UAE, Saudi Business Confidence Dips

Business confidence in the UAE and Saudi Arabia dipped ahead of the launch of VAT due to concerns over increased consumer costs, according to a new survey.

The survey of global CFOs and finance professionals conducted by the Association of Chartered Certified Accountants and the Institute of Management Accountants found a challenging outlook for the Middle East region, but with opportunities for growth too, Arabian Business reported.

Lindsay Degouve de Nuncques, head of ACCA Middle East, said: “At the moment confidence is lower in the UAE than usual, while confidence in Saudi Arabia is in negative territory.

“Both countries have adopted VAT this month, which may be causing some serious concerns around increased consumer costs this quarter. Once the initial implementation period has waved, we might see consumer confidence return and therefore a rise in sentiment.”

Business confidence in the UAE has fallen to its lowest level since the first quarter of 2016, according to the latest survey. It showed that the performance was dragged down by capital expenditure and unemployment in the UAE.

“Preparations for the 2020 World Expo should also help to support the UAE’s economic prospects,” said Lindsay Degouve de Nuncques, head of ACCA Middle East in November.

De Nuncques added: “In the UAE, the capital expenditure and employment subcomponents were both very weak. Despite the UAE having one of the biggest non-oil sectors in the Persian Gulf, this will be related to the lower oil price.

In Wider Mideast

In the wider Middle East Arab region (UAE, Bahrain, Saudi Arabia, Oman, Qatar and Kuwait), the survey showed that confidence is not absolutely stable. Hanadi Khalife, director, MEA & India Operations of IMA said: “There is a challenging and mixed outlook for the region, caused by the drop in oil revenues, fiscal austerity, higher inflation rates and continued political uncertainty.

“While these factors are likely to continue to weigh on the region’s prospects in 2018, governments in the UAE and Saudi  have started taking measures to ease austerity and boost private sector activity in an effort to improve the business confidence outlook.”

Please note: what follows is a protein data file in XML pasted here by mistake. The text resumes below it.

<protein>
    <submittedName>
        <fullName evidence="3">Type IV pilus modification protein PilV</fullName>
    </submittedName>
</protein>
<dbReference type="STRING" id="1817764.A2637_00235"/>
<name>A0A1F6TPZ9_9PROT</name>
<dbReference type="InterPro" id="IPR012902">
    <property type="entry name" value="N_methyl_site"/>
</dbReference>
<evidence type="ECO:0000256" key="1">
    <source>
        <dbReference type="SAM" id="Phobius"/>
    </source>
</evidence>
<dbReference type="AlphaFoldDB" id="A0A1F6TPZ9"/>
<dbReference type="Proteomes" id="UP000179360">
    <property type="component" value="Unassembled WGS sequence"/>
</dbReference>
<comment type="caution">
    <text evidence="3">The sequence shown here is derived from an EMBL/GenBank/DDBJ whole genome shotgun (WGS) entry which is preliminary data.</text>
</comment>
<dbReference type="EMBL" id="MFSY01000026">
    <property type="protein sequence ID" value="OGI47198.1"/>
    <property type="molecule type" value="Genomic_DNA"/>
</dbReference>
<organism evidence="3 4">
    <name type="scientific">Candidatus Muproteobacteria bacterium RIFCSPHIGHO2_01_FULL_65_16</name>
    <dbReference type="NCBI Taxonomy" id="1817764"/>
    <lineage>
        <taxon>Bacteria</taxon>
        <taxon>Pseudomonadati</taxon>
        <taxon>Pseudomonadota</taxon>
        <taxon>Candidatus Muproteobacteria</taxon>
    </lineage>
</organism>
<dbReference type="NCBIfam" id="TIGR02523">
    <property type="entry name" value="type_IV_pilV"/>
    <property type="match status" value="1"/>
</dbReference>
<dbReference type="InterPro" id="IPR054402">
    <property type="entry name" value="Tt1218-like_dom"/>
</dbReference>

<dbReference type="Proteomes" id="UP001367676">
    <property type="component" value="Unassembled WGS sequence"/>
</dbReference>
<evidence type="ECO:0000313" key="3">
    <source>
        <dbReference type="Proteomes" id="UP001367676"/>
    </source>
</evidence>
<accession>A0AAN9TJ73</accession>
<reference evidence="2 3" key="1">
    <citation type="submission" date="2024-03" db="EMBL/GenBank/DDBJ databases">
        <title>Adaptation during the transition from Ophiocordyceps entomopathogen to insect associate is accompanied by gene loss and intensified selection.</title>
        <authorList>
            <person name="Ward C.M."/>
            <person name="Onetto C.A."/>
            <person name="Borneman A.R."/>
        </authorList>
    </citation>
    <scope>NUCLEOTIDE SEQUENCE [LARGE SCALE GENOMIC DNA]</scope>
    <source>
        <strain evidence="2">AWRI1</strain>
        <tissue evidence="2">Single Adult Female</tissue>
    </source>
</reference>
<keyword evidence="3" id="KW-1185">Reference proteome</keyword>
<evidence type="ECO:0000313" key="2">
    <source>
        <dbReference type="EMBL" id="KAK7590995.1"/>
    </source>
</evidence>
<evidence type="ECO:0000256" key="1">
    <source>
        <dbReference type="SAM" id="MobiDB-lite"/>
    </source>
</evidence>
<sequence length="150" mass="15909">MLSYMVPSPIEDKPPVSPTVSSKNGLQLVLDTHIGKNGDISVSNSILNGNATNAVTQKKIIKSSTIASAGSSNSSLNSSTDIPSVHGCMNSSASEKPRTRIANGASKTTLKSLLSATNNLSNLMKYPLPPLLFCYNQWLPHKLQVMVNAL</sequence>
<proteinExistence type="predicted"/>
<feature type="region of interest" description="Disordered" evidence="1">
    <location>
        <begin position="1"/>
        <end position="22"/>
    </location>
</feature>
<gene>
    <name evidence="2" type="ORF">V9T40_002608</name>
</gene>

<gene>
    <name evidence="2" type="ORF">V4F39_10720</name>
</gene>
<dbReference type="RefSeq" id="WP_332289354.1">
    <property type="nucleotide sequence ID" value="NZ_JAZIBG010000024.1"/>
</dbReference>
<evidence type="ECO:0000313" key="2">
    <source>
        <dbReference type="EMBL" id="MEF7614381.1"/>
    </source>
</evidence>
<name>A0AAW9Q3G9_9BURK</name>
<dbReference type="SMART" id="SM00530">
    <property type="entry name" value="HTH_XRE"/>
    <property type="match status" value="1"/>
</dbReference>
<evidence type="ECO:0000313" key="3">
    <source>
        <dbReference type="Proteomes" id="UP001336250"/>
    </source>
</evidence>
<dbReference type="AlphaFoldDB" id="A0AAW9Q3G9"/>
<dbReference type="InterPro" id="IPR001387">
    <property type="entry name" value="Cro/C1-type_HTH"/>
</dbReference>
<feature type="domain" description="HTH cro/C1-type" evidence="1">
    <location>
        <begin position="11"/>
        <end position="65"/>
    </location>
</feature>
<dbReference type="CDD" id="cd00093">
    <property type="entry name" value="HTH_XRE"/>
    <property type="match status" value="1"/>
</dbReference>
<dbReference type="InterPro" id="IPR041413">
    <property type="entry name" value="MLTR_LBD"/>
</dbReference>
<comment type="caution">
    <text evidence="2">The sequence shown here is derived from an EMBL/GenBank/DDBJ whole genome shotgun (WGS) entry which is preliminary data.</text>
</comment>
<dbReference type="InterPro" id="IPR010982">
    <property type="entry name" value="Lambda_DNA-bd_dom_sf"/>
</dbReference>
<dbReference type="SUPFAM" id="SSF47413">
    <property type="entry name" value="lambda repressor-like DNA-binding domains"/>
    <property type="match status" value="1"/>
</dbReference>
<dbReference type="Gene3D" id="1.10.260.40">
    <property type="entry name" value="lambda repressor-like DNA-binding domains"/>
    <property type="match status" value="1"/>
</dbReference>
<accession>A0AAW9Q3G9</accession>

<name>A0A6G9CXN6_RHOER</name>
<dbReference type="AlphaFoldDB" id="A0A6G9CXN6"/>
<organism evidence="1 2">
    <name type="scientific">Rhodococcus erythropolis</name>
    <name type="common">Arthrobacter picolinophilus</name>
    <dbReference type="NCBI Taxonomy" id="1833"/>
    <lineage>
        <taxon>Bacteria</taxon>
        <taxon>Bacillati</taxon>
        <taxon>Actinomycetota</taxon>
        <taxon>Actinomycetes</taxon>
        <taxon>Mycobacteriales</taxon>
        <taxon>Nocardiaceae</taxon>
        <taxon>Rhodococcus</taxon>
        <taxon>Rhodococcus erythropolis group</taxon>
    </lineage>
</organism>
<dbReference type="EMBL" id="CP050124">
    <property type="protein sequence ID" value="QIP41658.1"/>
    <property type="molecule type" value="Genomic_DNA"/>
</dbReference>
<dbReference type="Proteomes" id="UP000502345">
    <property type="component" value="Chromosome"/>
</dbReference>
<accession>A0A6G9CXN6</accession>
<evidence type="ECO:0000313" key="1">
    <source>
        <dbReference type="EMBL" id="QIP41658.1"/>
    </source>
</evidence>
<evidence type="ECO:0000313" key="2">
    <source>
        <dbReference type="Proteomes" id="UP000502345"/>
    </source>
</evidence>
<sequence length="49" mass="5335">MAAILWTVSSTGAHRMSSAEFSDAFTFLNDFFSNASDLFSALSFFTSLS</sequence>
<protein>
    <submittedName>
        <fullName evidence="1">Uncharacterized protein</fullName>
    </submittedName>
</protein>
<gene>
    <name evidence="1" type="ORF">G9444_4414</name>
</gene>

Nuncques added: “Positively, there has been an improvement in government spending across UAE, which reflects its strong fiscal position compared with the rest of the region and the likelihood of its fiscal austerity easing slightly in 2018, along with an increasing non-oil dependent sector.”

Meanwhile, the fall in oil prices continues to hit business confidence in the Middle East Arab countries hard, creating sharp declines in export and fiscal revenues, the survey said.

It said that lower oil prices have caused many governments in the region to cut back heavily on key spending projects, resulting in 51% of firms reporting that they feel less confident about the future.

De Nuncques said: “This is particularly noticeable in Saudi Arabia, where the weakness of the government spending index has been the main driver of falling confidence. With the need to stabilize finances as well as raising interest rates to keep up with the US Fed’s tight monetary policy is placing considerable pressure on state investment.”

Moritz Kraemer, global chief rating officer for S&P rating agency, said: Saudi Arabia’s prospects depend more on government reforms becoming “irreversible” than the price of oil.

He said: “If oil went to $100 per barrel again there would be a risk of undermining the reform momentum—and helping those campaigning to maintain the previous status quo.”

Meanwhile, Jordan on Saturday increased the price of bread by up to 100% after lifting subsidies on the staple in a bid to redress its debt-riddled economy. The move is expected to affect low income Jordanians, for whom flat pitta-like bread is an essential part of meals.

Some Arab countries’ budget gaps are still expected to shrink this year. The latest poll predicts a Saudi deficit of 7.2% of GDP, down from 8.9% in 2017 but only a small improvement from the previous poll’s forecast for 2018 of 7.5%. That would leave the deficit unsustainably high in the long run.


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